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Cemetery tours offer insight into area history
Mother Francis and father Nikodem Krestine have a picture on their tombstone in the Timken Cemetery. Timken is one of the few places in the area with pictures on the stones. Many of the settlers in that area were Czech with names such as Albina and Lhotka. - photo by KAREN LA PIERRE

Each rich in heritage, area cemeteries are their own book telling the story of the harsh prairie life in the 1800s and 1900s in central Kansas. Not the scary places of movies or of tomorrow’s holiday, they are calm, quiet places of peace.

Made from granite, marble, metal, limestone or even a simple board, these grave markers recount life from the days when one of every nine babies born died before its second birthday. The names of those of Germany or Czech heritage, ranging from Blazenka to Pius, can be found in the small cemeteries on windswept hills beside dirt roads, once remembered and loved by family members.

The Great Bend Convention and Visitors Bureau offers a brochure with area cemeteries marked.


Large numbers of freed slaves, called Exodusters, moved to Stafford County after the Civil War. During the late 1870s, rumor spread throughout the South that the government was giving land to former slaves. It was untrue, but the Kansas Fever Exodus began. Between 15,000 and 20,000 African-Americans came to Kansas, in part because the state took the side of the Union during the Civil War .The 1st Kansas Colored Infantry were the first African-Americans to fight for the Union.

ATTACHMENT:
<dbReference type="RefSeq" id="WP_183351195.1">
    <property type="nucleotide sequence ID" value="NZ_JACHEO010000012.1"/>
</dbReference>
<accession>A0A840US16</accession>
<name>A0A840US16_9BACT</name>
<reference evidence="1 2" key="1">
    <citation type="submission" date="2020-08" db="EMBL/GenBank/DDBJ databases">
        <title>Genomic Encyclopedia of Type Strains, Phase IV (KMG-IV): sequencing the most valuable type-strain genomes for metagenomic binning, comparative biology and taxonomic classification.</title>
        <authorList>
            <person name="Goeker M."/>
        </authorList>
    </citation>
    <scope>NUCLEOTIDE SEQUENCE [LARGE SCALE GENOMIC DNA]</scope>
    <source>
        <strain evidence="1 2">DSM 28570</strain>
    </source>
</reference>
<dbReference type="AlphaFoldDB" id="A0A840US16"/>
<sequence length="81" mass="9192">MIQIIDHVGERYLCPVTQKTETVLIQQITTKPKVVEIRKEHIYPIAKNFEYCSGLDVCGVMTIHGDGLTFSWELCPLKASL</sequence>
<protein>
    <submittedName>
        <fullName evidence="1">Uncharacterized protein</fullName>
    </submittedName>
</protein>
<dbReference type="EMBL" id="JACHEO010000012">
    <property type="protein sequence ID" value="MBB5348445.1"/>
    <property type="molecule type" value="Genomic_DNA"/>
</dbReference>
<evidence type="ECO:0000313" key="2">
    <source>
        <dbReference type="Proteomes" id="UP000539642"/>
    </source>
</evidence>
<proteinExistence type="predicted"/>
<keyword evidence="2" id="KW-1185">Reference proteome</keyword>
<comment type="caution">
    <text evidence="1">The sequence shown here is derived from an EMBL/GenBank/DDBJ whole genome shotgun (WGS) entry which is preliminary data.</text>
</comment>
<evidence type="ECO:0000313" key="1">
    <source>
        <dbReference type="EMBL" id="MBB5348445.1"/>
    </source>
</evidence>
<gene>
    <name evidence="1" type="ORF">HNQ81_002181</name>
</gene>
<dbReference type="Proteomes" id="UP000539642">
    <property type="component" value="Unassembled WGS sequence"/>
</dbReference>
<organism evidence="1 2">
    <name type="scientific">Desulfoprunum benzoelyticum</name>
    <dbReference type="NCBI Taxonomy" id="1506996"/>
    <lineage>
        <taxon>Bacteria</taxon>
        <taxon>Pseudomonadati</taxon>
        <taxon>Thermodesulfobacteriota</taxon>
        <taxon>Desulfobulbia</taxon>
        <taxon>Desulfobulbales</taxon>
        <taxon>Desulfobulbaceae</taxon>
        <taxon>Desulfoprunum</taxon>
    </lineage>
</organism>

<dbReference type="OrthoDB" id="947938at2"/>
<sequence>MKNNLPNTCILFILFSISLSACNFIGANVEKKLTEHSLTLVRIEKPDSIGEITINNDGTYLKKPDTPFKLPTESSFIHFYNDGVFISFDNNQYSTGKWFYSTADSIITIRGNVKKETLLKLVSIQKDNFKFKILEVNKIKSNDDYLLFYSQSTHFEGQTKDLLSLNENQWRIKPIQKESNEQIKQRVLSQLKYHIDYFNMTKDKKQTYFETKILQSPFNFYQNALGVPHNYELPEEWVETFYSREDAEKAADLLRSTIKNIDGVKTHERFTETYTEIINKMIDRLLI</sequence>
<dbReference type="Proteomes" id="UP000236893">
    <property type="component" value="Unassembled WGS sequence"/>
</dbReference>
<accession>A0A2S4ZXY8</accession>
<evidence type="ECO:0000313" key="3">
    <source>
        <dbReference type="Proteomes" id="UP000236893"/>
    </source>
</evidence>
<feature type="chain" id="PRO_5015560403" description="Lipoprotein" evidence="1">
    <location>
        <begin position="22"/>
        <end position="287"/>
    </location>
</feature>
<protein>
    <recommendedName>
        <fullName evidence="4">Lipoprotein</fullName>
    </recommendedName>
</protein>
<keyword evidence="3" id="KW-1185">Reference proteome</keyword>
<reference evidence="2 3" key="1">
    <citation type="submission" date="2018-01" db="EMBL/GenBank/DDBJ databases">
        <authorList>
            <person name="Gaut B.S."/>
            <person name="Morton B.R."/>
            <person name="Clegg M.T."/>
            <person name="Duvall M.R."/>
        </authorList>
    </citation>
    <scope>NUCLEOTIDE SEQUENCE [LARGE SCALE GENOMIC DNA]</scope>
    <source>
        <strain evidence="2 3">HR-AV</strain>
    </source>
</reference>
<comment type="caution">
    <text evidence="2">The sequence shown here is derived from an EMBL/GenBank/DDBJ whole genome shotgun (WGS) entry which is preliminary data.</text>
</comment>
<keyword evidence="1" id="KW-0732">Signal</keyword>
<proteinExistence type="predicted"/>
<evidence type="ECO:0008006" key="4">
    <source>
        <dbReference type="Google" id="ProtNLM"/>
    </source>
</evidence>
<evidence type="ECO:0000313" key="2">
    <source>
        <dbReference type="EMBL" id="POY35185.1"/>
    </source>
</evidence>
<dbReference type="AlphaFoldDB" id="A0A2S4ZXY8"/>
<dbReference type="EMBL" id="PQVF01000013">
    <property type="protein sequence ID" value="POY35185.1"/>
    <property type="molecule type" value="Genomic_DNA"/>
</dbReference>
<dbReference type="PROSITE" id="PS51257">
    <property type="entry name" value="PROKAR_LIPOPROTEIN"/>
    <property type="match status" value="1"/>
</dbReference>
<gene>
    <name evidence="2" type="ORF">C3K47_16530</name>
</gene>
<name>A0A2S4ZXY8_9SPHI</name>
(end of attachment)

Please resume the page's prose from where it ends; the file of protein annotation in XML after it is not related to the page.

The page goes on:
The Exodusters thrived on the prairie because of their vast experience in farming. George and Catherine Washington Walker, buried in Great Bend, came to Kansas in the 1880s. Catherine was an ex-slave, and George may or may not have been. Oil was found on their land and they became richer than they ever dreamed.

At one point, 400 African-Americans lived in Stafford County and some buried their love ones in the Martin Cemetery, west of Stafford. Few markers remain, but at least 14 people are believed to be buried there without markers.

Family members of Oscar Micheaux, who produced 44 films and is a famed African-American filmmaker, homesteaded near Seward. Micheaux is buried in the Great Bend Cemetery and has a star on the Hollywood Walk of Fame.

Civil War Veterans

Not only did large numbers of Kansas men serve in the Civil War , large numbers settled in Kansas after the war. The Civil War nurse Mary Bickerdyke borrowed $10,000 from a bank and brought 300 homeless veterans to Kansas. The stones of many Civil War veterans are marked with a brass star with the initials G.A.R. on them. The Grand Army of the Republic was an organization for Civil War vets similar to the American Legion.